Personalization, Pharmacogenetics and Pharmacogenomics

Providing the right drug to the right patient at the right dose

Our Conference on Personalization, Pharmacogenetics and Pharmacogenomics is coming up and you are kindly invited to book the date in your calendar:

Friday, 25 September 2020

Sofia, Bulgaria (online event)

Recent studies demonstrate that individuals metabolize medications on a wide scale and have considerable variations in drug response and side effects based on their DNA.

Despite general sentiments, medical drugs do not have the same effect on separate people. It has been proven that medications are ineffective for a large percentage of patients with different conditions and diseases (cardiology, pulmonology, neurology, psychiatry, oncology, etc.). Why one and the same drug is really effective for one patient and not only unsuccessful, but also dangerous for another one? The answer is in the genes.

Pharmacogenetics and pharmacogenomics reflect the importance of individual‘s genetic information for optimization of treatment plan and disease management.

Pharmacogenetics is the field of study dealing with the variability of responses to medications due to variation in single genes. Pharmacogenetics takes into account a person’s genetic information regarding specific drug receptors and how drugs are transported and metabolized by the body. The goal of pharmacogenetics is to create an individualized drug therapy that allows for the best choice and dose of drugs.1

Pharmacogenomics is similar to pharmacogenetics, except that it typically involves the search for variations in multiple genes that are associated with variability in drug response. Since pharmacogenomics is one of the large-scale “omic” technologies, it can examine the entirety of the genome, rather than just single genes. Pharmacogenomic studies may also examine genetic variation among large groups of people (populations), for example, in order to see how different drugs might affect different racial or ethnic groups. 1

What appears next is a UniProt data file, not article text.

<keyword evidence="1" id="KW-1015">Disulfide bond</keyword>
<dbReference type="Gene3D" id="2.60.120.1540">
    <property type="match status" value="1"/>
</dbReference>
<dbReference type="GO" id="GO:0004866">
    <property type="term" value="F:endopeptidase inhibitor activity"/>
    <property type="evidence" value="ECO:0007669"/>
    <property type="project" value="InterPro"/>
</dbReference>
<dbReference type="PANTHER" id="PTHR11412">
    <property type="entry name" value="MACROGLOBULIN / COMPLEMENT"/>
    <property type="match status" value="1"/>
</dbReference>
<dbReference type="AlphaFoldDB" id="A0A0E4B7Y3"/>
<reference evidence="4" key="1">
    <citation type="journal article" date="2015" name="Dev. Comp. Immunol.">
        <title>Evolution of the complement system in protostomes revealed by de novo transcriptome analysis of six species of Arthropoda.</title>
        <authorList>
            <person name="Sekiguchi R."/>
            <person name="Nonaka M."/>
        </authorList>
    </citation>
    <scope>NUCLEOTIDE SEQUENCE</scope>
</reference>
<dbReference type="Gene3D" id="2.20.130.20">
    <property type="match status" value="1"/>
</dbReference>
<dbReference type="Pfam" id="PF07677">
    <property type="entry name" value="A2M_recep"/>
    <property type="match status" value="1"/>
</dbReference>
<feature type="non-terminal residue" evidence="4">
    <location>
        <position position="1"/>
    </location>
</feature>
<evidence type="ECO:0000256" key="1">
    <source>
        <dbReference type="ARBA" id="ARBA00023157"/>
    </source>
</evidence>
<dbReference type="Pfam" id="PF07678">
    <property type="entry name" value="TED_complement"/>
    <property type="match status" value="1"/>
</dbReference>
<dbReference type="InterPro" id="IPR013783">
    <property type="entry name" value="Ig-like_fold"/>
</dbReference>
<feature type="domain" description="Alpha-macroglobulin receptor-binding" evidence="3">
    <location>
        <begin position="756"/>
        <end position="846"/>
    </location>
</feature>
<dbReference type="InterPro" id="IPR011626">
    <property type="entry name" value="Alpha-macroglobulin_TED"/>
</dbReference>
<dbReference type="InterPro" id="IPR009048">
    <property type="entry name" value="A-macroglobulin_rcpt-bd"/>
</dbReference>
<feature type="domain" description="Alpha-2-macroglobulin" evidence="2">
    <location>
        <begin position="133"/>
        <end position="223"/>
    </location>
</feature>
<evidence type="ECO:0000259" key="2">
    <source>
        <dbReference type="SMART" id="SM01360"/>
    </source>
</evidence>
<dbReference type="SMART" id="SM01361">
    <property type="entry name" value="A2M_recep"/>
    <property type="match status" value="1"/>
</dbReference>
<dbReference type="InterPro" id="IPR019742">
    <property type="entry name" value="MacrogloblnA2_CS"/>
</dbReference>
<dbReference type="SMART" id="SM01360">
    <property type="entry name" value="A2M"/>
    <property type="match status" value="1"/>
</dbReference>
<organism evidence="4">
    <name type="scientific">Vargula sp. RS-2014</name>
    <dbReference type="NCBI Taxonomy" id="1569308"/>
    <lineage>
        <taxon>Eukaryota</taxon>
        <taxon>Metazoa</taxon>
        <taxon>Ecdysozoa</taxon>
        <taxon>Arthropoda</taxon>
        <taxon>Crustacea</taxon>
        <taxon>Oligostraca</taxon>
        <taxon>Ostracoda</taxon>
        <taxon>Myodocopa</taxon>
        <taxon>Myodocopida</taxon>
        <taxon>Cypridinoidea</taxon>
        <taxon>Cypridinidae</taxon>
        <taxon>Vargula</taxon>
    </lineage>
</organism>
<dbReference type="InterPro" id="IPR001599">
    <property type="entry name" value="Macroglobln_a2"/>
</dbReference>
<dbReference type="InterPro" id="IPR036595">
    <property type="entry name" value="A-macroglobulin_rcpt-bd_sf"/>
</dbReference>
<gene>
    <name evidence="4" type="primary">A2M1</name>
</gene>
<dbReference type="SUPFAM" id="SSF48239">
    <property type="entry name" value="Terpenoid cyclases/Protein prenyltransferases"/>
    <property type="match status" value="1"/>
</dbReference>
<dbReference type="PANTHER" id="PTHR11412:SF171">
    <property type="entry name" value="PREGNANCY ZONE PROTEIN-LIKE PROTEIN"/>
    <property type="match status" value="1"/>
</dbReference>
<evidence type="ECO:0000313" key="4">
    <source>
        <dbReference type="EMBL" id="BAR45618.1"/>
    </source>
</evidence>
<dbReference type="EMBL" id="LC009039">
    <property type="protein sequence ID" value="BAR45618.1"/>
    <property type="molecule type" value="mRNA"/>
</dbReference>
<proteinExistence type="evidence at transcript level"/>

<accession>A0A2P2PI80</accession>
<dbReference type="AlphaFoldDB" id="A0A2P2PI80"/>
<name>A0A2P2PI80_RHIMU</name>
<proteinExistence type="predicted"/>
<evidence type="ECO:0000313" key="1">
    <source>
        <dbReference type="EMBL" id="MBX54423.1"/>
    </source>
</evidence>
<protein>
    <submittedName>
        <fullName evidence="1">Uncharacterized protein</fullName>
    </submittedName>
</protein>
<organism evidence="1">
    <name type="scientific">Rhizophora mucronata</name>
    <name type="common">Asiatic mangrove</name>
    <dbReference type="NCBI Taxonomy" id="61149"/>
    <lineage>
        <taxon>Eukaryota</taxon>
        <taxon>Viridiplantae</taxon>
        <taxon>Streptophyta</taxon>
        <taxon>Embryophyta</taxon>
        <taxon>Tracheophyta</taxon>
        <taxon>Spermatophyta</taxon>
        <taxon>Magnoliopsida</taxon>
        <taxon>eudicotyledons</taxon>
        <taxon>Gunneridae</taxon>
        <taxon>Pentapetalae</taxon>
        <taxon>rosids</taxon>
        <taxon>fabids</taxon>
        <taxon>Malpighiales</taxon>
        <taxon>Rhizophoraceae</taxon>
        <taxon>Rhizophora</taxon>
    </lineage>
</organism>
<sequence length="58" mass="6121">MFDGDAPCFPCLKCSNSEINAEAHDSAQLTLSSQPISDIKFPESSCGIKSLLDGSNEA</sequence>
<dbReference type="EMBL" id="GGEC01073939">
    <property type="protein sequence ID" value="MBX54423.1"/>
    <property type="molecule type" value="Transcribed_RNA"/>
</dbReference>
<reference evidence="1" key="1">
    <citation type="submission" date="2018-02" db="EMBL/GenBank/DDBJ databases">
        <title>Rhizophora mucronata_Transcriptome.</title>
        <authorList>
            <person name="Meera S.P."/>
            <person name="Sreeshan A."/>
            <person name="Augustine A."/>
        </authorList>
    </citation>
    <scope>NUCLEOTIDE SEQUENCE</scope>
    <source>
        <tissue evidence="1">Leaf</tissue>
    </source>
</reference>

Pharmacogenetics and pharmacogenomics are often used interchangeably but do have distinct meanings. Although either term refers to the use of genetic information to guide therapeutic decision-making:

  • Pharmacogenetics focuses on the influence of single genes on drug response.
  • Pharmacogenomics takes a broader view of the influence of an individual’s entire genome on his or her response to drug therapy. 2

Pharmacogenetic/ Pharmacogenomic testing is available and used as an instrument to predict how an individual may process and metabolize hundreds of different medications including those used for treating cardio-vascular, pulmonary, neurological, psychiatric, oncological and many other disorders.  This innovative approach enables medical treatment optimization and adverse reactions avoidance.

Pharmacogenetics & Pharmacogenomics – benefits and barriers

The powerful combination of pharmaceutical and genetic science and its application leads to several benefits for the separate patient and for the health care system, overall:

  • More effective medicines
  • Better and safer drugs from the first time (overcoming “trial-and-error”)
  • More precise drug dosage adjustment
  • Advanced disease prevention, prediction and screening
  • Improvements in the drug discovery and approval process
  • Decrease in the overall cost of health care services

Pharmacogenomics eventually can lead to an overall decrease in the cost of health care because of decreases in: (1) the number of adverse drug reactions; (2) the number of failed drug trials; (3) the time it takes to get a drug approved; (4) the length of time patients are on medication; (5) the number of medications patients must take to find an effective therapy; (6) the effects of a disease on the body (through early detection). 3